NIST uses deadweight machines and derives its traceability to SI units. Figure 4 shows that force is derived from the base units of mass, distance, and time. Using these base units, the CIPM/BIPM defines 1N as the force required to accelerate one kg to one meter per second per second in a vacuum.

SI base units

Figure 4: SI Base Units Chart from NIST

Morehouse deadweight machines are used to calibrate other load cells or strain gauge sensors from 0.44 N to 533.79 kN (0.1 lbf to 120,000 lbf) with a known standard uncertainty of 0.0008 %. Those load cells or strain gauge sensors are used as reference standards in various force machines.

Force machines manufactured by Morehouse such as a hydraulic force calibration system, mechanical force calibration system, and deadweight calibrators are plumb, level, rigid, square, and have low torsion. At the accredited calibration service provider tier, Morehouse uses load cell reference standards above 533.79 kN to 10 MN (120,000 to 2,250,000 lbf) that are calibrated by NIST in their deadweight machines. Our calibration capability at this level can vary from 0.005 % of applied force to 0.02 %, depending on the exact force point generated.

Morehouse uses these load cells to calibrate other force-measuring devices, often used at the working standards level of the pyramid. At this tier in the pyramid, traceability is at least two tiers away from NIST and the measurement uncertainty and capability will often exceed 0.1 % of applied force. Therefore, a “traceability to NIST” claim is not substantiated.

Some calibration laboratories claim traceability to SI through an undocumented chain of traceability, each contributing to the measurement uncertainty. These standards are commonly used to make field measurements on testing machines, which often achieve a measurement uncertainty of 0.5 % of the applied force. The machines are used to test numerous products, varying from the ripeness of an apple to the strength of a block of concrete.

Traceability is not to NIST

It is essential to have a chain of traceability in which uncertainty is propagated correctly. However, traceability is not to NIST. When calibrating load cells, many laboratories fail to get the metrology aspects correct and improperly state “NIST traceable master standards” or “traceability to NIST”. At Morehouse, we have seen all sorts of incorrect usage of NIST traceability.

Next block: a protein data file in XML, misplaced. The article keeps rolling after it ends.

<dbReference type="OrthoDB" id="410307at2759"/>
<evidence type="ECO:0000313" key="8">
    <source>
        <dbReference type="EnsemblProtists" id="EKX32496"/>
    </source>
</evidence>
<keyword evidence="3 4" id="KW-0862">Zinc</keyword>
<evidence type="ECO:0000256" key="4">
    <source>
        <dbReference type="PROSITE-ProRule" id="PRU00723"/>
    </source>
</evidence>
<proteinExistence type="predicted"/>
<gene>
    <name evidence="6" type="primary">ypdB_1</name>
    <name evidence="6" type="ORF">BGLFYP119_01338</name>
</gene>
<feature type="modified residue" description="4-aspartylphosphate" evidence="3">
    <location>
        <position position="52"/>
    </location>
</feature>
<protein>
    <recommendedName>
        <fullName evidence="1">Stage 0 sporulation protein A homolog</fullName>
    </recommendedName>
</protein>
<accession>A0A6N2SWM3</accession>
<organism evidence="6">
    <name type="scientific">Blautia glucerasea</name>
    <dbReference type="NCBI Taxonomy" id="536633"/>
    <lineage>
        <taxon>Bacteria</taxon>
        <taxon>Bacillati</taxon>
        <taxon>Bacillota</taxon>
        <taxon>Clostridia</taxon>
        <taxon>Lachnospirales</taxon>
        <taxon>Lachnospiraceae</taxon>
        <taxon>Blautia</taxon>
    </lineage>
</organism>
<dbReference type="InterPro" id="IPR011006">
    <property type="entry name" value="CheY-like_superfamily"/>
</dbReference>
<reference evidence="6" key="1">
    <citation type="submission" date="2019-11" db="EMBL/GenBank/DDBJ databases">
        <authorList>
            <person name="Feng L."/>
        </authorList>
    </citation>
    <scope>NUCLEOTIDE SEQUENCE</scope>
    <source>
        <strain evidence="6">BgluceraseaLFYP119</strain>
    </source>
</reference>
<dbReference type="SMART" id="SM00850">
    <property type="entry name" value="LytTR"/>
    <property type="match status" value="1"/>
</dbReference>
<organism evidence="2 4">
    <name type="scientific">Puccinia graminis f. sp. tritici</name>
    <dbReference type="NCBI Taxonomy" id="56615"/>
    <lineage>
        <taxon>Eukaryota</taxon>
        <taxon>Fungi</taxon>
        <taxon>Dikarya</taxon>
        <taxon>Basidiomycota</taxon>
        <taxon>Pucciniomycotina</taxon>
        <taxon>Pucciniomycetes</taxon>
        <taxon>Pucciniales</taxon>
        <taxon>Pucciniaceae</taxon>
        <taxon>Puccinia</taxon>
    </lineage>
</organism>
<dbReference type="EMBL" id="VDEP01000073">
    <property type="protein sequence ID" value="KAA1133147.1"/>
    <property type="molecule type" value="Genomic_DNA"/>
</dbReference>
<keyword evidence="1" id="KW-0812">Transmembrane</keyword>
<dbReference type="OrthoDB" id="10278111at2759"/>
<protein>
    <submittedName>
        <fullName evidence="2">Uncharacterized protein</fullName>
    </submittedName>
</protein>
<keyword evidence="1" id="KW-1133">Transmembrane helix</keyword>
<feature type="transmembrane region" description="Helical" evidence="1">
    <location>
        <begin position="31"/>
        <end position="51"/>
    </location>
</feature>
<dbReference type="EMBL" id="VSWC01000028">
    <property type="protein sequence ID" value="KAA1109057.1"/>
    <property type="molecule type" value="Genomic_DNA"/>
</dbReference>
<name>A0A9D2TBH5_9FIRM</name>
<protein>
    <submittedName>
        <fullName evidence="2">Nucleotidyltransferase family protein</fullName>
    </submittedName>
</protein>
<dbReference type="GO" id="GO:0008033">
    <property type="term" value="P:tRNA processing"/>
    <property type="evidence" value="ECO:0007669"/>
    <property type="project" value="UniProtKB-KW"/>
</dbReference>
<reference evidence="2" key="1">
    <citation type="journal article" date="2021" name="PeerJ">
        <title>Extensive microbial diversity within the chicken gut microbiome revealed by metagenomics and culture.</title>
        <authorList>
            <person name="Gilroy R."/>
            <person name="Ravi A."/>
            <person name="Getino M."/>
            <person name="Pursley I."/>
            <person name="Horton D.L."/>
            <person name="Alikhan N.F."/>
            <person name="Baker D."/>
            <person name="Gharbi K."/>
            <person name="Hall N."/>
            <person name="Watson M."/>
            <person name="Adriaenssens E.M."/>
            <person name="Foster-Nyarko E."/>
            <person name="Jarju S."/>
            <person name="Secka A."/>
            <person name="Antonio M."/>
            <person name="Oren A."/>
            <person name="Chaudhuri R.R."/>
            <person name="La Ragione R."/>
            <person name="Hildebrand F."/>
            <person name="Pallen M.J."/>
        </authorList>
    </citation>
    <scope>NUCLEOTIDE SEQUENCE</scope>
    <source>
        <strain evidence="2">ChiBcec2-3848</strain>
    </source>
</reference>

So the next time you see a “NIST traceable” statement, question it, as that statement is not correct! You should also ask how far away the lab is from NIST in regard to metrological traceability. It is always essential to make sure you are getting the calibration you need and to look at the lab’s measurement capability uncertainty on their scope of accreditation. Per NIST, "Emphasizes that traceability alone does not signify or guarantee fitness for purpose, because this typically requires that the uncertainty associated with a measured value or calibration be sufficiently small to satisfy a particular measurement need."4

At Morehouse, our certificate of calibration states: “This calibration was performed using measurement standards traceable to the SI through a National Metrology Institute (NMI) such as the United States National Institute of Standards & Technology (NIST).”

What does “Traceable to NIST” really mean? - Conclusion

I take great pride in our knowledgeable team at Morehouse, who will work with you to find the right solution. We have been in business for over a century and have a focus on being the most recognized name in the force business. That vision comes from educating our customers on what matters most and having the right discussions even when it's pointing out proper terminology such as traceability to SI through an NMI on the load cell calibration certificate.

If you enjoyed this article, check out our LinkedIn and YouTube channel for more helpful posts and videos.

Everything we do, we believe in changing how people think about force and torque calibration. We challenge the "just calibrate it" mentality by educating our customers on what matters and what causes significant errors, and focus on reducing them.

Morehouse makes simple-to-use calibration products. We build awesome force equipment that is plumb, level, square, rigid, as well as provide unparalleled calibration service with less than two week lead times.

Contact us at 717-843-0081 to speak to a live person or email info@mhforce.com for more information.

1 Section 3.1.2 of ASTM E74-18

2 VIM section 2.41: https://jcgm.bipm.org/vim/en/2.41.html

3 NIST website: NIST Policy on Metrological Traceability 

4 NIST website: https://www.nist.gov/traceability/supplementary-materials-related-nist-policy-metrological-traceability#unbroken-chain_cal